Radlax Gateway Hotel, Llc, Et Al., Petitioner/ Appellant,
Amalgamated Bank, Respondent /Appellee.
Supreme Court of the United States
To finance the purchase of a commercial property and associated renovation and construction costs, petitioners obtained a secured loan from an investment fund, for which respondent serves as trustee. The debtors ultimately became insolvent, and sought relief under Chapter 11 of the Bankruptcy Code. Pursuant to 11 U. S. C. §1129(b)(2)(A), the debtors sought to confirm a “cramdown” bankruptcy plan over the Bank’s objection. That plan proposed selling substantially all of the debtors’ property at an auction, and using the sale proceeds to repay the Bank. Under the debtors’ proposed auction procedures, the Bank would not be permitted to bid for the property using the debt it is owed to offset the purchase price, a practice known as “credit-bidding”. The Bankruptcy Court denied the debtors’ request, concluding that the auction procedures did not comply with §1129(b)(2)(A)’s requirements for cramdown plans. The Seventh Circuit affirmed, holding that §1129(b)(2)(A) does not permit debtors to sell an encumbered asset free and clear of a lien without permitting the lienholder to credit-bid.
The court considered whether a Chapter 11 bankruptcy plan may be confirmed over the objection of a secured creditor pursuant to 11 U. S. C. §1129(b)(2)(A) if the plan provides for the sale of collateral free and clear of the creditor’s lien, but does not permit the creditor to “credit-bid” at the sale.
Appellant obtained a secured loan from an investment fund, for which the Bank served as trustee. Appellant ultimately became insolvent, seeking relief under 11 U.S.C. 1129(b)(2)(A), where debtors sought to confirm a “cramdown” bankruptcy plan over the Bank’s objection.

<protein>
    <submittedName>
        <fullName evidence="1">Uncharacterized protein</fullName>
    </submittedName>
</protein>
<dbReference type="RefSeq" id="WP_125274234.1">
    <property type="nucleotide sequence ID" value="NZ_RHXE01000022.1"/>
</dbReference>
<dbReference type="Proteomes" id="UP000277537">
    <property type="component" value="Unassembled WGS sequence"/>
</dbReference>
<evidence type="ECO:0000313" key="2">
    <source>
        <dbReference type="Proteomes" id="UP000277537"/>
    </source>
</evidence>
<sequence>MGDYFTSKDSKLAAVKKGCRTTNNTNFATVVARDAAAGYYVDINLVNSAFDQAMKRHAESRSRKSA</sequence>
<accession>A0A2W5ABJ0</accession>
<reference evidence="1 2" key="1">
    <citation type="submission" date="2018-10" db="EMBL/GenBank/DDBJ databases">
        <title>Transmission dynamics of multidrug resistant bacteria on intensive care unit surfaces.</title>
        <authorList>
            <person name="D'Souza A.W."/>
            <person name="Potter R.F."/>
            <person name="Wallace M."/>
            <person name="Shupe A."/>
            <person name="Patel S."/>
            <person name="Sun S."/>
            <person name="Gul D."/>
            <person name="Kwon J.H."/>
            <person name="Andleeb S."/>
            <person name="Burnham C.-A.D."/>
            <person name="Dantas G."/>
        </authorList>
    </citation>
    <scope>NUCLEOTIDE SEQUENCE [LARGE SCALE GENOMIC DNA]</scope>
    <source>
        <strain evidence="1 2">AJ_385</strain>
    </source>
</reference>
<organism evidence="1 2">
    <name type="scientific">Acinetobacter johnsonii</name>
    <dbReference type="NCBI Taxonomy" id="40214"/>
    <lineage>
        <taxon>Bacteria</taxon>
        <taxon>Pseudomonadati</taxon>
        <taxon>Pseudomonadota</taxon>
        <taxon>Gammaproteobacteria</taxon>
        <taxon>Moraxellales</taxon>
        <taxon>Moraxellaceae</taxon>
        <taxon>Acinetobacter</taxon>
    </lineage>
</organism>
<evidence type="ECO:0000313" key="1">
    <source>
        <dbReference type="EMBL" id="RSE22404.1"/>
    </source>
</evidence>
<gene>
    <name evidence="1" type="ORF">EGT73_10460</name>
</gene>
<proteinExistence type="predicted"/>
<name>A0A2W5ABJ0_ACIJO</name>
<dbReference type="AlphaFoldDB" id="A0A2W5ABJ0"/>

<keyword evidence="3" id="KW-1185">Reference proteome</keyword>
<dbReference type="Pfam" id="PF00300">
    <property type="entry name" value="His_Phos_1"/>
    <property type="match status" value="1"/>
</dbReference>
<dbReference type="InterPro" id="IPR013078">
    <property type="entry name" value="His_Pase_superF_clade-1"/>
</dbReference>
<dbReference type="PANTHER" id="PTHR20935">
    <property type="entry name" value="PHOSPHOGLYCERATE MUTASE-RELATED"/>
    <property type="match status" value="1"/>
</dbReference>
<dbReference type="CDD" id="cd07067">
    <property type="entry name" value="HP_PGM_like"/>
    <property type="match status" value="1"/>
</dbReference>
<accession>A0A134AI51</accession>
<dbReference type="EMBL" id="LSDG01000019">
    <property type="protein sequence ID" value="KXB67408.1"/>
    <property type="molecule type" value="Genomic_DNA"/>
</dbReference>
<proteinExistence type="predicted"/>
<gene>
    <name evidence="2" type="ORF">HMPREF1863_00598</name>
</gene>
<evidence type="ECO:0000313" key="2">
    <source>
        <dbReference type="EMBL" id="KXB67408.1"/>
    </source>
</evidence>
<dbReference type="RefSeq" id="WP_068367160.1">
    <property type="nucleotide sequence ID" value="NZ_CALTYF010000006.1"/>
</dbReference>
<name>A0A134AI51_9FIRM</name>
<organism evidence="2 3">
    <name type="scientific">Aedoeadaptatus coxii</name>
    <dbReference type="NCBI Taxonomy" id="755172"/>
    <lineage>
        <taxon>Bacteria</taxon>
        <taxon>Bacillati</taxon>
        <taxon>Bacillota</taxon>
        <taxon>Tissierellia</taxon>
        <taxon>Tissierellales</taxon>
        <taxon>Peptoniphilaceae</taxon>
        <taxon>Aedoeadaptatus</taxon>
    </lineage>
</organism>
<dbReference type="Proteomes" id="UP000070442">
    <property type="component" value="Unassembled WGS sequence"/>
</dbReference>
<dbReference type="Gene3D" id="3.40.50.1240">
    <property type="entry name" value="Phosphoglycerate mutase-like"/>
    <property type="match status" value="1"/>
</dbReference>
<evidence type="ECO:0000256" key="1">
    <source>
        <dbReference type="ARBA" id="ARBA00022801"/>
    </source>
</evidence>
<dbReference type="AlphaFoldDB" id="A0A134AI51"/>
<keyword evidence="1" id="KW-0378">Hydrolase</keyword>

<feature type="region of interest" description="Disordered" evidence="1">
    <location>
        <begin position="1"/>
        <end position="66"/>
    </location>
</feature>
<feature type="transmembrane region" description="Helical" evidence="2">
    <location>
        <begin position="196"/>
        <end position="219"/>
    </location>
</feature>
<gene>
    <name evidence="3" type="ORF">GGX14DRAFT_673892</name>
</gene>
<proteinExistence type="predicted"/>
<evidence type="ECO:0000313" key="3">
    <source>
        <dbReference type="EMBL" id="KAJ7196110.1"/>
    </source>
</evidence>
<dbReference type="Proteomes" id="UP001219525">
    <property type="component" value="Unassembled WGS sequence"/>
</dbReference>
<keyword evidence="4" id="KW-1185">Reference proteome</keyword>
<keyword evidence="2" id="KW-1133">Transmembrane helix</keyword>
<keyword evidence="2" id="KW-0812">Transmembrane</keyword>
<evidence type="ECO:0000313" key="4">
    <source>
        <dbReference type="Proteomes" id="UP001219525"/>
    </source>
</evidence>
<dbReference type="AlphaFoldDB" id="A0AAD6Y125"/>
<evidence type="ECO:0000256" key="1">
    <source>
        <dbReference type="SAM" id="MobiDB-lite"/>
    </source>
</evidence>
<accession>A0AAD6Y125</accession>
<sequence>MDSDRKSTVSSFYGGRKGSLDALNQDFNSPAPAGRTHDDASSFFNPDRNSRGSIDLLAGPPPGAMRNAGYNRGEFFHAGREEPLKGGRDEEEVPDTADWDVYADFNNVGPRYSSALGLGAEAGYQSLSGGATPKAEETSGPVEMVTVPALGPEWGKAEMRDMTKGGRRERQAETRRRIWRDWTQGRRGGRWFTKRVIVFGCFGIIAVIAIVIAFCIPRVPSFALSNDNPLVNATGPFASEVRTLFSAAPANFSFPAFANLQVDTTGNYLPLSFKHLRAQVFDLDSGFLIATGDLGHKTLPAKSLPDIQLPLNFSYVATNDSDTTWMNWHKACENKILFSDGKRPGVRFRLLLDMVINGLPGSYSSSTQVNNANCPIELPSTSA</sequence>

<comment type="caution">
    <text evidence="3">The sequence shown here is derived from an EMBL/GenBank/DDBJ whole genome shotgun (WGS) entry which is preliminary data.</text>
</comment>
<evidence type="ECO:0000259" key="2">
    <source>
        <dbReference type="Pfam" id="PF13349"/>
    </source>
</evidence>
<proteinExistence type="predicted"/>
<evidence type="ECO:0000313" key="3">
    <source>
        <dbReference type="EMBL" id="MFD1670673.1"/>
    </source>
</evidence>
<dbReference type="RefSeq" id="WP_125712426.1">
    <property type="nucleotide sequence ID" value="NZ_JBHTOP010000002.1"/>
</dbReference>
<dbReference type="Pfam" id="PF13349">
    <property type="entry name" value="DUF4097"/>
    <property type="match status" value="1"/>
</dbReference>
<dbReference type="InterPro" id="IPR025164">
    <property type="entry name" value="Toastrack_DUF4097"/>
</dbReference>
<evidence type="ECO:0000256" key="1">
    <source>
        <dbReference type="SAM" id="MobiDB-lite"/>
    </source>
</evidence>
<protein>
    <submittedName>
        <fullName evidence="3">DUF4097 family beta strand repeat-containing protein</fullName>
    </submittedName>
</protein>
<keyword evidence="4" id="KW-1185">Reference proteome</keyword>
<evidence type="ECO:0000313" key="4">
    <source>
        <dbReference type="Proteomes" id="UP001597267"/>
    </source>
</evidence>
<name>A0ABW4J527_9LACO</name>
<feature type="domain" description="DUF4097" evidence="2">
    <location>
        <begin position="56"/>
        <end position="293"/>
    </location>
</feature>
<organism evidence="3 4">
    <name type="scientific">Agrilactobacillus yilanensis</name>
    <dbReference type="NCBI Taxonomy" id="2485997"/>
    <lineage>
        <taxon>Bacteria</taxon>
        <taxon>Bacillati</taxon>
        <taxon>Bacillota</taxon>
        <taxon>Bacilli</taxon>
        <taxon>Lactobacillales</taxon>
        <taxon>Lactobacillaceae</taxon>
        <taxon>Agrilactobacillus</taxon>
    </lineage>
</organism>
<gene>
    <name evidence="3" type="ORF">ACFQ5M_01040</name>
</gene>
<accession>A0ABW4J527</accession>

The Bankruptcy Court denied debtors’ request, concluding that the auction procedures did not comply with section 1129(b)(2)(A)’s requirements for cramdown plans and the Seventh Circuit affirmed. The court ordered that where general and specific authorizations exist side-by-side, the general/specific canon avoids rendering superfluous a specific provision that is swallowed by the general one.
The court ordered that a Chapter 11 plan proposed over the objection of a “class of secured claims” must meet one of three requirements in order to be deemed “fair and equitable,” and therefore confirmable. Further, the secured creditor may retain its lien on the property and receive deferred cash payments, §1129(b)(2)(A)(i); the debtors may sell the property free and clear of the lien, “subject to section 363(k)”—which permits the creditor to credit-bid at the sale—and provide the creditor with a lien on the sale proceeds, or the plan may provide the secured creditor with the “indubitable equivalent” of its claim.
The Court affirmed the judgment of the Court of Appeals and held that debtors could not obtain confirmation of a Chapter 11 cramdown plan that provided for the sale of collateral free and clear of the Bank’s lien, but did not permit the Bank to credit-bid at the sale.